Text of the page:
Operation Market Garden - Allied invasion of Holland
The 17th of September 1944 AD
With the allies pushing German forces back through France after D-Day the senior commanders envisaged a protracted campaign leading to inevitable Nazi defeat. Operation Market Garden was seen as a way to shorten the war by bypassing the German line and opening a way into the heartland of enemy industry, the Ruhr.
The theory, largely Montgomery ís, was that airborne forces would be landed and dropped well away from the current fighting, in the eastern part of Holland. There they would secure crossings over the Rhine, establish a bridgehead and secure the area until a land attack would drive through enemy lines and relieve it before crossing into Germany itself.
When the plan was conceived it was thought there would be negligible resistance to the attack. In fact major Panzer forces were at the time resting around Arnhem, as was revealed by reports from Belgian and Dutch sources, confirmed by air reconnaissance. As so often in the previous conflict, however, such intelligence was ignored; its foremost advocate Major Brian Urquhart was ordered to be sent on sick leave.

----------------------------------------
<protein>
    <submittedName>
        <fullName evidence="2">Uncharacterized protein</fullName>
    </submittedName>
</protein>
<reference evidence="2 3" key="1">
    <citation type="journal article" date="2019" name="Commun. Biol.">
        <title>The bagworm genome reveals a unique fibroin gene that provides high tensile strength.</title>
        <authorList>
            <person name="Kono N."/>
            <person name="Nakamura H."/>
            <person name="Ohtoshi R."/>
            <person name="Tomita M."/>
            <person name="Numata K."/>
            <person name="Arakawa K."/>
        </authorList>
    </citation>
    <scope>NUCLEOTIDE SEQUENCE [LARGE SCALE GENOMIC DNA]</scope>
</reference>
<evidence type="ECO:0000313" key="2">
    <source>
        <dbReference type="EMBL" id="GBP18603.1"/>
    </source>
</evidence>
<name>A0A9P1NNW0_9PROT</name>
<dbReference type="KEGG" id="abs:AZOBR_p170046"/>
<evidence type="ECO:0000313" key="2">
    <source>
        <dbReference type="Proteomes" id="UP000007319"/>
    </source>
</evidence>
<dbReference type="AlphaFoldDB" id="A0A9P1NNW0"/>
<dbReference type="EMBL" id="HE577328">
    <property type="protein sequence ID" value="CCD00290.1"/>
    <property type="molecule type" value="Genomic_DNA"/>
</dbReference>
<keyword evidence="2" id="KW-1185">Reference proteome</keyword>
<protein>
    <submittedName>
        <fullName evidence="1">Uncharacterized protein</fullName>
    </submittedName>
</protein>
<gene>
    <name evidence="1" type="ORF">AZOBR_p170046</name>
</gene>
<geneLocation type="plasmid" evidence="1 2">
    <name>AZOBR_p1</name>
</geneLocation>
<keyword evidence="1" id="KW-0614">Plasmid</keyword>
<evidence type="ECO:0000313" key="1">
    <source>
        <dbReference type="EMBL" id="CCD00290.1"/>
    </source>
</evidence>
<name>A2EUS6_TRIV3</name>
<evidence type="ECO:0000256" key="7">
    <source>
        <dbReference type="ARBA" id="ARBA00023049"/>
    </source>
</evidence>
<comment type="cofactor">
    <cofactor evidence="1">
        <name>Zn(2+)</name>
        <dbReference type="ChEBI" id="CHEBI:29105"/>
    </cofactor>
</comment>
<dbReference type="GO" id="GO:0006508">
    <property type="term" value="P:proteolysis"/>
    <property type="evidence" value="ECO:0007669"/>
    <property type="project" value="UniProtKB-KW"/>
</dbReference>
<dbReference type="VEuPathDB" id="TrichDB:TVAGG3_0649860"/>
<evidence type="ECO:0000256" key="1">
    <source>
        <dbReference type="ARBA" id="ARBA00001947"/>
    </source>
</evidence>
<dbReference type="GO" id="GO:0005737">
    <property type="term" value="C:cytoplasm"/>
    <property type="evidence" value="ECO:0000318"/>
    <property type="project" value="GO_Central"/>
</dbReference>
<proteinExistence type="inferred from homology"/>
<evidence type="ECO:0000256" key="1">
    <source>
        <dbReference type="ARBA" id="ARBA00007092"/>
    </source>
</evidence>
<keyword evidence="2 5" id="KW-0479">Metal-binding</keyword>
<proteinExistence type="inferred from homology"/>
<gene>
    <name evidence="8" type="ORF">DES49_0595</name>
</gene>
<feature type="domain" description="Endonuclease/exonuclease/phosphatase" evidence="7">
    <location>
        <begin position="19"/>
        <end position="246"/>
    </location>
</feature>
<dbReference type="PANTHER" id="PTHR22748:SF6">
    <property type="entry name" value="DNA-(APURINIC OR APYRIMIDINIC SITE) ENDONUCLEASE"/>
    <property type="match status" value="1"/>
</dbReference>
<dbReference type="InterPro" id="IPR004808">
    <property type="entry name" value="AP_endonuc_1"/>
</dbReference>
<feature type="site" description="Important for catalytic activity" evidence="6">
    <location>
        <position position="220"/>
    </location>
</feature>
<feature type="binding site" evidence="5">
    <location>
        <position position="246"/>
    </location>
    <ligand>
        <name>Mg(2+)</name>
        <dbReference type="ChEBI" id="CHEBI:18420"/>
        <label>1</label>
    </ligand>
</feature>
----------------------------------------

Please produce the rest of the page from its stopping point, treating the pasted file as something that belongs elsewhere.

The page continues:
The planning was also flawed in that shortages of planes meant the drop would need to be made over several days, less than ideal in striking a decisive blow. On September 17 then British, Polish and Canadian troops began to be shuttled to the Arnhem target area. Americans headed for Eindhoven. Faced with far sterner resistance than expected, and with initially poorly executed airdrops, the bold plan faltered and eventually failed. Operation Berlin airlifted many out of the danger zone a week later, but around Arnhem almost 2,000 allies died, and nearly 7,000 were captured.
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